Inventors Joel Spira and Ruth Rodale Spira bring Asian pears to Pennsylvania

Tom Sacks is general manager of Subarashii Kudamono, which produces Asian pears and other products.
Tom Sacks is general manager of Subarashii Kudamono, which produces Asian pears and other products. (STEVEN M. FALK / STAFF PHOTOGRAPHER)
Posted: September 28, 2012

ASIAN PEARS and American electronics inventions would seem to have little in common.

Yet in Coopersburg, just northwest of Allentown in the Lehigh Valley, rolling hillsides of firm juicy Asian pears are being harvested, a testimony to grass-roots Japanese-American business relations.

Joel Spira and Ruth Rodale Spira founded their privately held company, Lutron Electronics, back in the late 1950s when Joel, then a young physicist, invented the solid-state dimmer switch. His energy-saving device elevated mood lighting to a new level - the original dimmer switch model is in the Smithsonian Institution's collection on electricity. But it was just the start of an inventive career that claims more than 2,700 patents worldwide, most in the lighting business.

Joel and Ruth, a trained botanist thanks to her Rodale family roots (her father was J.I. Rodale, the organic farming icon and founder of Rodale Press in Emmaus), traveled extensively in Japan in the early 1970s to source components and forge relationships with suppliers. At the end of most meetings, a peculiar fruit would be served and shared as a sign of friendship. It was new to the Spiras, yellowish in color, sometimes speckled, round and firm. It tasted juicy like a pear but was crisp like an apple.

The couple, now in their 80s, were entranced and vowed to bring the fruit to Pennsylvania. Their company, Subarashii Kudamono (Japanese for "wonderful fruit"), was born in 1973 and is now the third largest Asian pear company in the U.S. by acreage.

The Spiras are committed to old-school growing methods, which include giving trees 10 feet of growing space, allowing for 360 degrees of sunshine, hand-pruning and thinning, and handpicking the fruit only when it's ripe.

Although the private company won't divulge sales figures, its three orchards yield tons of fruit that's sold at retail outlets such as Wegmans and Fair Foods at the Reading Terminal, as well as online. The company has five patented varieties, along with other products, including dried Asian pears and Asian pear blossom honey.

There's even a Riesling-style Asian Pear Wine, an Asian Pear Dessert Wine - think fortified ice wine - and an Asian Pear Eau de Vie (a clear brandy). All are available at Premium Collection state stores and by special order.

Although the Spiras are still involved in both the electronics and fruit business, they prefer to stay in the background and leave the daily management and marketing to Tom Sacks, a former Sony Electronics guy who never expected to be running an Asian pear business.

"Funny thing was, I also was introduced to Asian pears when I was doing business in Japan for Sony," said Sacks. He grew up around his grandfather's farm and worked in the fields to make extra cash. But he thought that the agriculture world was behind him when he went to college. Sacks joined Lutron in 2005 and took over Subarashii Kudamono in 2006.

"Managing is managing, but this business involves a whole different set of knowledge," he said. "I learn something new every day."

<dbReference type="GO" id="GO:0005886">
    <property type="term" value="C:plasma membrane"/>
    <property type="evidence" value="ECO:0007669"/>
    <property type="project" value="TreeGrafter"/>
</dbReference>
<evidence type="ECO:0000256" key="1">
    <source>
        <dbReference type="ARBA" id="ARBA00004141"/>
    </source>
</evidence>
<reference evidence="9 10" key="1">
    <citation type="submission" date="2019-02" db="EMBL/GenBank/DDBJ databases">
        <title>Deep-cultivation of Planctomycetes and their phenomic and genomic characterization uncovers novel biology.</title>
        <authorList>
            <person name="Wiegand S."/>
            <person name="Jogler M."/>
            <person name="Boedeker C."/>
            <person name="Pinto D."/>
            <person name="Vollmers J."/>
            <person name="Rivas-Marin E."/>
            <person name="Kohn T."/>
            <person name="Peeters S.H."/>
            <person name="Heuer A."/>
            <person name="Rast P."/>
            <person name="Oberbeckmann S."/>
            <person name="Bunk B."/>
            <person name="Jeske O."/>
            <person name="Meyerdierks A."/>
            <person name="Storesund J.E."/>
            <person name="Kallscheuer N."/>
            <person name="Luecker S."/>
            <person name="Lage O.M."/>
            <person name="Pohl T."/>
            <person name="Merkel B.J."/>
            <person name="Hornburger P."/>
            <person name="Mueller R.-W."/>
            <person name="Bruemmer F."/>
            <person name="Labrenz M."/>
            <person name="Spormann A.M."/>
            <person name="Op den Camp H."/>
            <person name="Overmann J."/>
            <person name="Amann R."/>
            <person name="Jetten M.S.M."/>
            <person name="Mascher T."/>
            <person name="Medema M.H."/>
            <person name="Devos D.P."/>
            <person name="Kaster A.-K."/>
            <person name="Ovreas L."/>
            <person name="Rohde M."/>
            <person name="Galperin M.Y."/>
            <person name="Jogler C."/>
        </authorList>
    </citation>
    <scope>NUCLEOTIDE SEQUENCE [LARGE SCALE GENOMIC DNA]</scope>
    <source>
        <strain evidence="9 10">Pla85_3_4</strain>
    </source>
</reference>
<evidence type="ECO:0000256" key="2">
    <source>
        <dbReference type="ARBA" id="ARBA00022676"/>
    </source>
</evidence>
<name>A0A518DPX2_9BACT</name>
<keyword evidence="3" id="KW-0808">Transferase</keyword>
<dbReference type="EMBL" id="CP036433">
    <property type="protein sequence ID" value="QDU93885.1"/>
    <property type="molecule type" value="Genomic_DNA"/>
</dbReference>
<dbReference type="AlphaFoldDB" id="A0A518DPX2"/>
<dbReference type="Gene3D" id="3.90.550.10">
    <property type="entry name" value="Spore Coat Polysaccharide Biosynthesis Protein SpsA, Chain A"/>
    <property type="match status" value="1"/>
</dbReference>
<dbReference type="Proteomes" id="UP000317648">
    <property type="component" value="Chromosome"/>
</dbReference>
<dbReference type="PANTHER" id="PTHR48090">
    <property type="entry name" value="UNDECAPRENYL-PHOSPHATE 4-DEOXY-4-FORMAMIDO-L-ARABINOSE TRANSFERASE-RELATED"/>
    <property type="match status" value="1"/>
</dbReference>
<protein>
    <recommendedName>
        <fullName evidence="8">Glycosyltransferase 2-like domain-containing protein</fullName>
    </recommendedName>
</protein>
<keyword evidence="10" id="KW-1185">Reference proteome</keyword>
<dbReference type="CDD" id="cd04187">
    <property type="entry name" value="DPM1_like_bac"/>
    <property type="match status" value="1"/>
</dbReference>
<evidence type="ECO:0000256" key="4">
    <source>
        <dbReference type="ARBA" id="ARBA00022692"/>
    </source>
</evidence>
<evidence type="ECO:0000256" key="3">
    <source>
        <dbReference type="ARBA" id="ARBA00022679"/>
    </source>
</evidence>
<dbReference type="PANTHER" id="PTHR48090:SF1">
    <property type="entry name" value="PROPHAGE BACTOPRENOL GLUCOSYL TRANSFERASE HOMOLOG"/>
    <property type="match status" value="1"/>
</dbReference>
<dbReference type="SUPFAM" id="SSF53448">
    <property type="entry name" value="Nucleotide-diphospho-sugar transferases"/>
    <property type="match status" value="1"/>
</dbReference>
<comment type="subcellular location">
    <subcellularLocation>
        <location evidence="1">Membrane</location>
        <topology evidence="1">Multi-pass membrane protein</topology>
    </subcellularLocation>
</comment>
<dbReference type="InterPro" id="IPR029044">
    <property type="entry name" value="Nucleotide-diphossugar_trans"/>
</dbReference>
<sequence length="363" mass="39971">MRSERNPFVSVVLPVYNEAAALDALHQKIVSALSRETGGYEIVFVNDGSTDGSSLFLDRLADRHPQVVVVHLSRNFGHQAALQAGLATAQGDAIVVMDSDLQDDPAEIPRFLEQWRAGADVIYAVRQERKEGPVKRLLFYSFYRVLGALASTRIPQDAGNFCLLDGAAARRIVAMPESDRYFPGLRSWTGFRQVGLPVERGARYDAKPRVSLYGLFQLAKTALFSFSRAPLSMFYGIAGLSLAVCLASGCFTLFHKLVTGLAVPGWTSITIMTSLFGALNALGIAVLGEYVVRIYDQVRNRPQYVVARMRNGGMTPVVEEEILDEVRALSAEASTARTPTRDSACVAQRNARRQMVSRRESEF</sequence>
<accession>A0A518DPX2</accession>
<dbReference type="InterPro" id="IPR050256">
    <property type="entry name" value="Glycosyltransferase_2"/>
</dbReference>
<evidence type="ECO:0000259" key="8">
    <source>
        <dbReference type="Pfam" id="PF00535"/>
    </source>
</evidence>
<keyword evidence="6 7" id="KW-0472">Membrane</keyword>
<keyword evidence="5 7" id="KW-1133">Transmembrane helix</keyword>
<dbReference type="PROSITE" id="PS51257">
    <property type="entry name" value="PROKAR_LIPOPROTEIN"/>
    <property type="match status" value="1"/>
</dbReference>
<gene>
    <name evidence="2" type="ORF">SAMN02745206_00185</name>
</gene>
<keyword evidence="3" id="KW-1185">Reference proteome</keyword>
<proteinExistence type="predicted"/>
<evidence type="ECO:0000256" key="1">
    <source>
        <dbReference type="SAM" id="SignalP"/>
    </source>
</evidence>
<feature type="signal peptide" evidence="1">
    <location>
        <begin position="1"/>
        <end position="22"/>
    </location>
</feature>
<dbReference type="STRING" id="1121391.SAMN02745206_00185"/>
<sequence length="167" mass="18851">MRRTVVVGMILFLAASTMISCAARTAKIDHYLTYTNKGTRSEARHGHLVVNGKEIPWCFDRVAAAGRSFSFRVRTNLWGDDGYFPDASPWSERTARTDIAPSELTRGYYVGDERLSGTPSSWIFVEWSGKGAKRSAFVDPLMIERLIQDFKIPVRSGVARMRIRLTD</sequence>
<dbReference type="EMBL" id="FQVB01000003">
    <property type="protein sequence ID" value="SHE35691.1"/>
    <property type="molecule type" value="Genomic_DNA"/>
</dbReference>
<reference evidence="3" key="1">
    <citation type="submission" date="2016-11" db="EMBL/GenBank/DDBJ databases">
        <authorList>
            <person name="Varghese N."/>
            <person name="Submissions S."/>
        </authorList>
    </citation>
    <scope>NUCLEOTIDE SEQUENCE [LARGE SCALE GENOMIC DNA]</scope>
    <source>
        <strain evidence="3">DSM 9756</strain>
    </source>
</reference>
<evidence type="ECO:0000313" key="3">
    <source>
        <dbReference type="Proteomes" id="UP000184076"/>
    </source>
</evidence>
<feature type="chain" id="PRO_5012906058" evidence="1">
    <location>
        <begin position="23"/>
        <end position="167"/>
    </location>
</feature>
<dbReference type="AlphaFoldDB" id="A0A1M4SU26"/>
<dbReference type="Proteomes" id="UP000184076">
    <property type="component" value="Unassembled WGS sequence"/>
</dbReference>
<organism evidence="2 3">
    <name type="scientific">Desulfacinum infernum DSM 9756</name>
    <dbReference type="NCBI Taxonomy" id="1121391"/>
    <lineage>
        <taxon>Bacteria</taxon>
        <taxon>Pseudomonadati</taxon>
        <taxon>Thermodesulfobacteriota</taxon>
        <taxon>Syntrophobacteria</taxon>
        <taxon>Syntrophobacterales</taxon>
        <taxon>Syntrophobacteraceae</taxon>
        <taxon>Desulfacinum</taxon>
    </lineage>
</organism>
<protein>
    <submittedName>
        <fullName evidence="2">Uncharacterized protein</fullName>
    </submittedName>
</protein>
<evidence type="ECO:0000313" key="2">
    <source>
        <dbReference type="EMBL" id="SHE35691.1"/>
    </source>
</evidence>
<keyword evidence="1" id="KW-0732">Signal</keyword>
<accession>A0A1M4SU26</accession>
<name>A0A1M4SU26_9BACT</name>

Pennsylvania's soil and climate conditions are ideal for growing Asian pears, not to mention apples and other kinds of pears. "Because are climate is harsher, the trees are sturdier and the fruit has a depth of flavor you won't find in more temperate locations," Sacks said.

Although the growing season runs from spring to fall, the trees need tending all year, including pruning from December through March, even in single-digit temperatures.

"Our business is influenced by our owners' integrity and culture. They have a real passion for doing things right - the Japanese way," Sacks said.

If you've never tasted an Asian pear, you aren't alone. Sacks was at a Produce Marketing Association event a few years back, where he heard a statistic that about 2 percent of the produce-buying population in the U.S. is familiar with the distinctive fruit. Sacks, working with company marketing manager Holly Harter, is trying to change that with an ongoing schedule of tastings and chef events throughout the region.

Typically priced in supermarkets at about $1.50 each and packaged in little mesh "socks" to prevent bruising, Asian pears add sweetness and crunch to salads and slaws and a subtle fruit nose to soups and stir-fries.

A taste test of five locally grown Subarashii Kudamonos varietals - AsaJu, Hosui, EliSan, JunoSan, LilySan and SuSan - delivered a delicate spectrum of flavors, from floral to apple to pear to pineapple. A ripe fruit has a lovely perfume and is firm. It should be refrigerated, since it is picked ready to eat.

Sacks likened raising consumers' awareness of Asian pears and their varieties to the journey that apples have taken in grocery stores during the recent past: "Remember when there used to be one kind of apple? Red Delicious?"

Now there are dozens, with shoppers beelining for favorites such as Junami, Honeycrisp and Macoun. European pears have gone the same route, now identified as Green Anjou, Red Anjou, Green Bartlett, Red Bartlett, Bosc, Comice, and more.

"We'll get there, too," Sacks predicted. "Once people taste these Pennsylvania-grown Asian pears, they fall in love with them."


For information on promotional events and to order products, go to wonderfulfruit.com.


Beth D'Addono has been writing about the Philadelphia and national restaurant scene for more than 17 years in local and national publications. Read more at unchainedtravel.com.

|
|
|
|
|